Identification and Naming
Species discovery, naming and curation, and undertaking accurate taxonomy - the bedrock on which all of Kew’s pure and applied science is based.
Comprising four teams - Africa & Madagascar, Americas, Asia, and Mycology - the Identification and Naming department undertakes fundamental taxonomic research and curation.
We are directly responsible for the Herbarium and Fungarium specimens, global exploration and inventories, developing innovative projects to address Kew’s research questions.
- Improving the value of the collections through optimising accurate naming and curation, undertaking fundamental taxonomic research, monographing species-rich and ecologically important but poorly known groups, and improving the linkages between taxonomic knowledge and its applications.
- The discovery, description and identification of biodiversity especially through intensifying existing efforts on tropical regions where plant and fungal diversity is high.
- Continuing the global inventory of species and the production of Floras and eFloras in collaboration with international partners, with maximum coverage for Kew’s focal regions.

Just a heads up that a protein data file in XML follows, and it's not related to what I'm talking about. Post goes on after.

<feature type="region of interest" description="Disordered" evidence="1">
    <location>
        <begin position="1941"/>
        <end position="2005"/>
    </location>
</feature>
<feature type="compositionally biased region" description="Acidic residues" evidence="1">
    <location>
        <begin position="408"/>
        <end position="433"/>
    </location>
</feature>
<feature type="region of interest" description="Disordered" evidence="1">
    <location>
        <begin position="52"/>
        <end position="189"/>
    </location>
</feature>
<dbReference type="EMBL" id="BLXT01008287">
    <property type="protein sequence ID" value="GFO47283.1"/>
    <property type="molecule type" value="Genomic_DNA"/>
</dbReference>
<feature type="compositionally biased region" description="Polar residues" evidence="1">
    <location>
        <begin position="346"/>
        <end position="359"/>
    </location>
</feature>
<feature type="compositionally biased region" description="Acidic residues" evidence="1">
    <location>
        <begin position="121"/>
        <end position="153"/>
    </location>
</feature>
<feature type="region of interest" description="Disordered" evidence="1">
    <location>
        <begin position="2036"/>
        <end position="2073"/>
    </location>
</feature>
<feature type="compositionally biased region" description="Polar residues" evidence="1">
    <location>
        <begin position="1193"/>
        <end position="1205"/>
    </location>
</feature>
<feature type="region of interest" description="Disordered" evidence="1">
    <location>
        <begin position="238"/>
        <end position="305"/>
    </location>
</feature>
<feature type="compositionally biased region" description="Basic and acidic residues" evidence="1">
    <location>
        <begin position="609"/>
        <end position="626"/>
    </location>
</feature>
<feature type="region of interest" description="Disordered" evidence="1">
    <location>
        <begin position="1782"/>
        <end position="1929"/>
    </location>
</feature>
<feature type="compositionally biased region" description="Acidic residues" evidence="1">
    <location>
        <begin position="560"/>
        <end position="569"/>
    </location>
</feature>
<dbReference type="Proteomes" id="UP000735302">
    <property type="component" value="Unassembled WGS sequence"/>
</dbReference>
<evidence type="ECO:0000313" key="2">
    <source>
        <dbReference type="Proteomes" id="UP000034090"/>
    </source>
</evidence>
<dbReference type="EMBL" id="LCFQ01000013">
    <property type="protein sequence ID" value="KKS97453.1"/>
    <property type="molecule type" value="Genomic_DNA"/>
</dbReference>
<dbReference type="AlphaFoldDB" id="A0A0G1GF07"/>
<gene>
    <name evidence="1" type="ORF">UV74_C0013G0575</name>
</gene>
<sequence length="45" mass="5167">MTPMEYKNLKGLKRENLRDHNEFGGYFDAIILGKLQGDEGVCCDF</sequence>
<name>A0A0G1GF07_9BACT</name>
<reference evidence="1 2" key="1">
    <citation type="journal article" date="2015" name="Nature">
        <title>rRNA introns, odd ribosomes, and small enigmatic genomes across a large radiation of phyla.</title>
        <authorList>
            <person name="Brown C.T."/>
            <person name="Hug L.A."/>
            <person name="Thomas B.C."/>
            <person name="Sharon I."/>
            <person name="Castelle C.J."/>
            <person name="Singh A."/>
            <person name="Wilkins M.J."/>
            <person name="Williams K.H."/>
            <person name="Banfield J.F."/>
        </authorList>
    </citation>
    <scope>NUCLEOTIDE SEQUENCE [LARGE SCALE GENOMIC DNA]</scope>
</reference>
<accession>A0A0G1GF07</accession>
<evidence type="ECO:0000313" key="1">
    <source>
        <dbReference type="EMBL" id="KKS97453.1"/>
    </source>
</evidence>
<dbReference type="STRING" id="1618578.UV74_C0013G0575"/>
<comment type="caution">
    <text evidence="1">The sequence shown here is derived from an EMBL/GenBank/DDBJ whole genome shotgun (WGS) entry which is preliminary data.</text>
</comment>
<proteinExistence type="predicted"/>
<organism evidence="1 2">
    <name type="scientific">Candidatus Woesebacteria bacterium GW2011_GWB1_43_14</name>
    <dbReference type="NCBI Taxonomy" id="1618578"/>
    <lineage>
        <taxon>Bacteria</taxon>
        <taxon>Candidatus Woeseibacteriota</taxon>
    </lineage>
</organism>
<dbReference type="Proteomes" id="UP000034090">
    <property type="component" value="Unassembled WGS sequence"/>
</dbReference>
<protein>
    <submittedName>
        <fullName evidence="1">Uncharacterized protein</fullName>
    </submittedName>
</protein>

- Driving forward e-taxonomy and new technologies for accelerating the speed at which new species descriptions are made accessible to the global scientific community.
- Communicating our specialist knowledge through teaching, courses and outreach, whilst providing assistance to non-specialists, citizen science and communities, through development of user-friendly identification guides in printed and electronic form.
Africa and Madagascar team
Research, curation, safeguarding, identifying and naming of specimens from Africa and Madagascar. Our main focal countries for research are Guinea, Cameroon, Uganda and Mozambique.
Curating specimens from the Americas (from North to South Pole); research in Central and South America, especially Costa Rica, Panama, Colombia, Ecuador, Bolivia (a Tropically Important Plant Area) and Brazil.
We research, curate, safeguard, identify and name specimens from Asia and the Pacific. Our research is specimen-based and mostly in Malesia, particularly in Indonesia, Malaysia, Papua New Guinea and Thailand.
We classify, describe and name all fungi with a focus on British and Malagasy taxa and Cortinariaceae. We also study Colombian fungi and the evolution of Agaricales within the Plants and Fungal Tree of Life project.